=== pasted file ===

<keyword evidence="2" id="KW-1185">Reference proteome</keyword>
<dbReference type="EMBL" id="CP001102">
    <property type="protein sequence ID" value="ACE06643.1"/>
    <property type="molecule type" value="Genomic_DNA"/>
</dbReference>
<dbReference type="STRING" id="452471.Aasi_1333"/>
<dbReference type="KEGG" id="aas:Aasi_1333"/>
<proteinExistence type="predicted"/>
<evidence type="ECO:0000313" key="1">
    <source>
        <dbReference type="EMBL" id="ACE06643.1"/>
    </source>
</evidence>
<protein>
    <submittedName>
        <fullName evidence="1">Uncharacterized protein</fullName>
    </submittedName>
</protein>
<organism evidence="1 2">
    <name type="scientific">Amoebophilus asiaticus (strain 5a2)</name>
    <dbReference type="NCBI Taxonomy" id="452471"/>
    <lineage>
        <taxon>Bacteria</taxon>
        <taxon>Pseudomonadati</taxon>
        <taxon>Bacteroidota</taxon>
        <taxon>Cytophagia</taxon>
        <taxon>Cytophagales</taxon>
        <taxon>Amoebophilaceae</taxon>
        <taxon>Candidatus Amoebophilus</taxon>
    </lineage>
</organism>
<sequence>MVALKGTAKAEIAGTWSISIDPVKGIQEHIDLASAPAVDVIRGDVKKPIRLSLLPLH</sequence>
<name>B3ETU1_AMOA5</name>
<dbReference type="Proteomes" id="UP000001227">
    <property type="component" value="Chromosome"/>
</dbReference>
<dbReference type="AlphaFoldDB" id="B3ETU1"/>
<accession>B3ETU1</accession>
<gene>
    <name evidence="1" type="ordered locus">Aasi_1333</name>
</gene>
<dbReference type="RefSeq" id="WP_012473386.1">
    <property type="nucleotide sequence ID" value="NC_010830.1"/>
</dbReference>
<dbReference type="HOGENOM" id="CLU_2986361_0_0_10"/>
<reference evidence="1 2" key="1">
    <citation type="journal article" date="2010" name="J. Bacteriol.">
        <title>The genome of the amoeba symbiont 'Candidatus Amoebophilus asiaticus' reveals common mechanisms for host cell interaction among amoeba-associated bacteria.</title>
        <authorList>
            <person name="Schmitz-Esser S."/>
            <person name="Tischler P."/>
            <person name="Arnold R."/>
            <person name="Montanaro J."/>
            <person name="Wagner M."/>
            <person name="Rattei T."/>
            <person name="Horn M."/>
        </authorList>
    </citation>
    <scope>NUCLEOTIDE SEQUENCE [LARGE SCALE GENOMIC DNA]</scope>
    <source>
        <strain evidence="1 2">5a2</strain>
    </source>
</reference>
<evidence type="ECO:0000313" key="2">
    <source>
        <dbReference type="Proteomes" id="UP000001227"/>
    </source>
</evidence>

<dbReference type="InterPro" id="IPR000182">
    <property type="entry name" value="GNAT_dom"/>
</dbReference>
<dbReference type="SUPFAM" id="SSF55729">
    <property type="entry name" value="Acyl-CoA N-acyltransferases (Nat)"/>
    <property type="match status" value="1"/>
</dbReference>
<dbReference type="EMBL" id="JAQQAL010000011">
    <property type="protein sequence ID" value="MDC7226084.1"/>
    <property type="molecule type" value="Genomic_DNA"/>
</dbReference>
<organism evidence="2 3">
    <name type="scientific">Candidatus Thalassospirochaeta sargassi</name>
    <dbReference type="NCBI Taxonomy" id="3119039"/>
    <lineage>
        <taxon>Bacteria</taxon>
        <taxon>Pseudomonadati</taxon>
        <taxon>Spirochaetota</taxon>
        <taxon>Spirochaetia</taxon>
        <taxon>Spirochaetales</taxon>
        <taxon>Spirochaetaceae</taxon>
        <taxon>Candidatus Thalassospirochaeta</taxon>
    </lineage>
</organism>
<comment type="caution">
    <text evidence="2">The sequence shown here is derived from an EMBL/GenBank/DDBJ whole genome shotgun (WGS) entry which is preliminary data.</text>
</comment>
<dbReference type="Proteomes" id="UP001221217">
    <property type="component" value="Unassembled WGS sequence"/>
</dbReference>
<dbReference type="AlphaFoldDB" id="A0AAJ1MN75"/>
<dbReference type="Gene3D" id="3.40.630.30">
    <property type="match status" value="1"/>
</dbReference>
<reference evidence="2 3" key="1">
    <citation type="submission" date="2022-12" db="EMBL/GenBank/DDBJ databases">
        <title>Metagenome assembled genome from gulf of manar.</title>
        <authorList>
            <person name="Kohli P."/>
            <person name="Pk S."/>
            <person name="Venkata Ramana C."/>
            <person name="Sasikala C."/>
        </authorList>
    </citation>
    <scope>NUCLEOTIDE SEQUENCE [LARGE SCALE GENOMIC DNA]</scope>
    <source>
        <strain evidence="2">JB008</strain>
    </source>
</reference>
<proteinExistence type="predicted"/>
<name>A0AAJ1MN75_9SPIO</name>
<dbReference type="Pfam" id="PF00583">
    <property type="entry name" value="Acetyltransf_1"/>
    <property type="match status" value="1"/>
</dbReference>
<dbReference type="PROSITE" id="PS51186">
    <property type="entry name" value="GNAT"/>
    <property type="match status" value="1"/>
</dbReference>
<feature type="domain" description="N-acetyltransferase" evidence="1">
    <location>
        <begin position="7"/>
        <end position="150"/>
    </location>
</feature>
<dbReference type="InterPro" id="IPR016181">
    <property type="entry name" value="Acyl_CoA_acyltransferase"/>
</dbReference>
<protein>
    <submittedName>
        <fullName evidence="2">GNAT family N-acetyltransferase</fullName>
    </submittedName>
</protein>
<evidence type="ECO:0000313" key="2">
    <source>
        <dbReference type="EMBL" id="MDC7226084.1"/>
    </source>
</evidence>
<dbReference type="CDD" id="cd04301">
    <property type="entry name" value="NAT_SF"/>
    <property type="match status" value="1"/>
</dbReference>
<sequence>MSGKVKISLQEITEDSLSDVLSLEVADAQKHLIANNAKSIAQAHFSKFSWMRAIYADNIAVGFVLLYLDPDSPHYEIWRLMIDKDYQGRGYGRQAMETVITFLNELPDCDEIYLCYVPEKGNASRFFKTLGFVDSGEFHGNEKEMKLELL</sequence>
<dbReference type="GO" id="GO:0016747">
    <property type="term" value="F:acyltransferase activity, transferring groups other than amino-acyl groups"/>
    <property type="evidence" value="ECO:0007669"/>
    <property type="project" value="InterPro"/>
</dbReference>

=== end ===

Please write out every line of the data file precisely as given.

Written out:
<keyword evidence="2" id="KW-1185">Reference proteome</keyword>
<dbReference type="EMBL" id="CP001102">
    <property type="protein sequence ID" value="ACE06643.1"/>
    <property type="molecule type" value="Genomic_DNA"/>
</dbReference>
<dbReference type="STRING" id="452471.Aasi_1333"/>
<dbReference type="KEGG" id="aas:Aasi_1333"/>
<proteinExistence type="predicted"/>
<evidence type="ECO:0000313" key="1">
    <source>
        <dbReference type="EMBL" id="ACE06643.1"/>
    </source>
</evidence>
<protein>
    <submittedName>
        <fullName evidence="1">Uncharacterized protein</fullName>
    </submittedName>
</protein>
<organism evidence="1 2">
    <name type="scientific">Amoebophilus asiaticus (strain 5a2)</name>
    <dbReference type="NCBI Taxonomy" id="452471"/>
    <lineage>
        <taxon>Bacteria</taxon>
        <taxon>Pseudomonadati</taxon>
        <taxon>Bacteroidota</taxon>
        <taxon>Cytophagia</taxon>
        <taxon>Cytophagales</taxon>
        <taxon>Amoebophilaceae</taxon>
        <taxon>Candidatus Amoebophilus</taxon>
    </lineage>
</organism>
<sequence>MVALKGTAKAEIAGTWSISIDPVKGIQEHIDLASAPAVDVIRGDVKKPIRLSLLPLH</sequence>
<name>B3ETU1_AMOA5</name>
<dbReference type="Proteomes" id="UP000001227">
    <property type="component" value="Chromosome"/>
</dbReference>
<dbReference type="AlphaFoldDB" id="B3ETU1"/>
<accession>B3ETU1</accession>
<gene>
    <name evidence="1" type="ordered locus">Aasi_1333</name>
</gene>
<dbReference type="RefSeq" id="WP_012473386.1">
    <property type="nucleotide sequence ID" value="NC_010830.1"/>
</dbReference>
<dbReference type="HOGENOM" id="CLU_2986361_0_0_10"/>
<reference evidence="1 2" key="1">
    <citation type="journal article" date="2010" name="J. Bacteriol.">
        <title>The genome of the amoeba symbiont 'Candidatus Amoebophilus asiaticus' reveals common mechanisms for host cell interaction among amoeba-associated bacteria.</title>
        <authorList>
            <person name="Schmitz-Esser S."/>
            <person name="Tischler P."/>
            <person name="Arnold R."/>
            <person name="Montanaro J."/>
            <person name="Wagner M."/>
            <person name="Rattei T."/>
            <person name="Horn M."/>
        </authorList>
    </citation>
    <scope>NUCLEOTIDE SEQUENCE [LARGE SCALE GENOMIC DNA]</scope>
    <source>
        <strain evidence="1 2">5a2</strain>
    </source>
</reference>
<evidence type="ECO:0000313" key="2">
    <source>
        <dbReference type="Proteomes" id="UP000001227"/>
    </source>
</evidence>

<dbReference type="InterPro" id="IPR000182">
    <property type="entry name" value="GNAT_dom"/>
</dbReference>
<dbReference type="SUPFAM" id="SSF55729">
    <property type="entry name" value="Acyl-CoA N-acyltransferases (Nat)"/>
    <property type="match status" value="1"/>
</dbReference>
<dbReference type="EMBL" id="JAQQAL010000011">
    <property type="protein sequence ID" value="MDC7226084.1"/>
    <property type="molecule type" value="Genomic_DNA"/>
</dbReference>
<organism evidence="2 3">
    <name type="scientific">Candidatus Thalassospirochaeta sargassi</name>
    <dbReference type="NCBI Taxonomy" id="3119039"/>
    <lineage>
        <taxon>Bacteria</taxon>
        <taxon>Pseudomonadati</taxon>
        <taxon>Spirochaetota</taxon>
        <taxon>Spirochaetia</taxon>
        <taxon>Spirochaetales</taxon>
        <taxon>Spirochaetaceae</taxon>
        <taxon>Candidatus Thalassospirochaeta</taxon>
    </lineage>
</organism>
<comment type="caution">
    <text evidence="2">The sequence shown here is derived from an EMBL/GenBank/DDBJ whole genome shotgun (WGS) entry which is preliminary data.</text>
</comment>
<dbReference type="Proteomes" id="UP001221217">
    <property type="component" value="Unassembled WGS sequence"/>
</dbReference>
<dbReference type="AlphaFoldDB" id="A0AAJ1MN75"/>
<dbReference type="Gene3D" id="3.40.630.30">
    <property type="match status" value="1"/>
</dbReference>
<reference evidence="2 3" key="1">
    <citation type="submission" date="2022-12" db="EMBL/GenBank/DDBJ databases">
        <title>Metagenome assembled genome from gulf of manar.</title>
        <authorList>
            <person name="Kohli P."/>
            <person name="Pk S."/>
            <person name="Venkata Ramana C."/>
            <person name="Sasikala C."/>
        </authorList>
    </citation>
    <scope>NUCLEOTIDE SEQUENCE [LARGE SCALE GENOMIC DNA]</scope>
    <source>
        <strain evidence="2">JB008</strain>
    </source>
</reference>
<proteinExistence type="predicted"/>
<name>A0AAJ1MN75_9SPIO</name>
<dbReference type="Pfam" id="PF00583">
    <property type="entry name" value="Acetyltransf_1"/>
    <property type="match status" value="1"/>
</dbReference>
<dbReference type="PROSITE" id="PS51186">
    <property type="entry name" value="GNAT"/>
    <property type="match status" value="1"/>
</dbReference>
<feature type="domain" description="N-acetyltransferase" evidence="1">
    <location>
        <begin position="7"/>
        <end position="150"/>
    </location>
</feature>
<dbReference type="InterPro" id="IPR016181">
    <property type="entry name" value="Acyl_CoA_acyltransferase"/>
</dbReference>
<protein>
    <submittedName>
        <fullName evidence="2">GNAT family N-acetyltransferase</fullName>
    </submittedName>
</protein>
<evidence type="ECO:0000313" key="2">
    <source>
        <dbReference type="EMBL" id="MDC7226084.1"/>
    </source>
</evidence>
<dbReference type="CDD" id="cd04301">
    <property type="entry name" value="NAT_SF"/>
    <property type="match status" value="1"/>
</dbReference>
<sequence>MSGKVKISLQEITEDSLSDVLSLEVADAQKHLIANNAKSIAQAHFSKFSWMRAIYADNIAVGFVLLYLDPDSPHYEIWRLMIDKDYQGRGYGRQAMETVITFLNELPDCDEIYLCYVPEKGNASRFFKTLGFVDSGEFHGNEKEMKLELL</sequence>
<dbReference type="GO" id="GO:0016747">
    <property type="term" value="F:acyltransferase activity, transferring groups other than amino-acyl groups"/>
    <property type="evidence" value="ECO:0007669"/>
    <property type="project" value="InterPro"/>
</dbReference>